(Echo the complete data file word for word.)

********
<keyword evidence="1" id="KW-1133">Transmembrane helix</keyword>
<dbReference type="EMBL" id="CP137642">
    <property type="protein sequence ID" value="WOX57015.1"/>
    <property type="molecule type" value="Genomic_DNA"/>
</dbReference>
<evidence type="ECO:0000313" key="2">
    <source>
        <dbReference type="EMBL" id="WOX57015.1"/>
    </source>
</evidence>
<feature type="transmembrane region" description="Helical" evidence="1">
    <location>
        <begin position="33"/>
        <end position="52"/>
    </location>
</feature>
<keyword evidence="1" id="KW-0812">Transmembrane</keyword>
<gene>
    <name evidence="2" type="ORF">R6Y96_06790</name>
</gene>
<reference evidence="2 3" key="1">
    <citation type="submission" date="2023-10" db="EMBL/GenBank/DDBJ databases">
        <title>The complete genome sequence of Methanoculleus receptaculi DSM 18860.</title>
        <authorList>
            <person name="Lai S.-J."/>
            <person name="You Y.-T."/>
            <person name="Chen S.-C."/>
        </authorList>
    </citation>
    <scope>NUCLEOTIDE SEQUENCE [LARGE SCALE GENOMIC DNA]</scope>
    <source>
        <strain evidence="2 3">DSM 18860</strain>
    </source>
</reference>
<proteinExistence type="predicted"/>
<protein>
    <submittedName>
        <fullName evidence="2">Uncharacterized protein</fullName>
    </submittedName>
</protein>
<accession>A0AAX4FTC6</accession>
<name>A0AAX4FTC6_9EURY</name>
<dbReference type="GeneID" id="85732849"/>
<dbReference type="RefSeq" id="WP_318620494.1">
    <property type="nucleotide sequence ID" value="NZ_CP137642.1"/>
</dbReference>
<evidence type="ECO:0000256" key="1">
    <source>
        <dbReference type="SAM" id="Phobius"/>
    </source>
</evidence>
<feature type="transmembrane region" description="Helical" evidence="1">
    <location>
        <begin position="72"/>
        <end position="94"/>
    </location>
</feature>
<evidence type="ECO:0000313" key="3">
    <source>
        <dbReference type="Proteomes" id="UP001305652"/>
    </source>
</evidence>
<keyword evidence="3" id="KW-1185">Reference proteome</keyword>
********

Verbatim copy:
<keyword evidence="1" id="KW-1133">Transmembrane helix</keyword>
<dbReference type="EMBL" id="CP137642">
    <property type="protein sequence ID" value="WOX57015.1"/>
    <property type="molecule type" value="Genomic_DNA"/>
</dbReference>
<evidence type="ECO:0000313" key="2">
    <source>
        <dbReference type="EMBL" id="WOX57015.1"/>
    </source>
</evidence>
<feature type="transmembrane region" description="Helical" evidence="1">
    <location>
        <begin position="33"/>
        <end position="52"/>
    </location>
</feature>
<keyword evidence="1" id="KW-0812">Transmembrane</keyword>
<gene>
    <name evidence="2" type="ORF">R6Y96_06790</name>
</gene>
<reference evidence="2 3" key="1">
    <citation type="submission" date="2023-10" db="EMBL/GenBank/DDBJ databases">
        <title>The complete genome sequence of Methanoculleus receptaculi DSM 18860.</title>
        <authorList>
            <person name="Lai S.-J."/>
            <person name="You Y.-T."/>
            <person name="Chen S.-C."/>
        </authorList>
    </citation>
    <scope>NUCLEOTIDE SEQUENCE [LARGE SCALE GENOMIC DNA]</scope>
    <source>
        <strain evidence="2 3">DSM 18860</strain>
    </source>
</reference>
<proteinExistence type="predicted"/>
<protein>
    <submittedName>
        <fullName evidence="2">Uncharacterized protein</fullName>
    </submittedName>
</protein>
<accession>A0AAX4FTC6</accession>
<name>A0AAX4FTC6_9EURY</name>
<dbReference type="GeneID" id="85732849"/>
<dbReference type="RefSeq" id="WP_318620494.1">
    <property type="nucleotide sequence ID" value="NZ_CP137642.1"/>
</dbReference>
<evidence type="ECO:0000256" key="1">
    <source>
        <dbReference type="SAM" id="Phobius"/>
    </source>
</evidence>
<feature type="transmembrane region" description="Helical" evidence="1">
    <location>
        <begin position="72"/>
        <end position="94"/>
    </location>
</feature>
<evidence type="ECO:0000313" key="3">
    <source>
        <dbReference type="Proteomes" id="UP001305652"/>
    </source>
</evidence>
<keyword evidence="3" id="KW-1185">Reference proteome</keyword>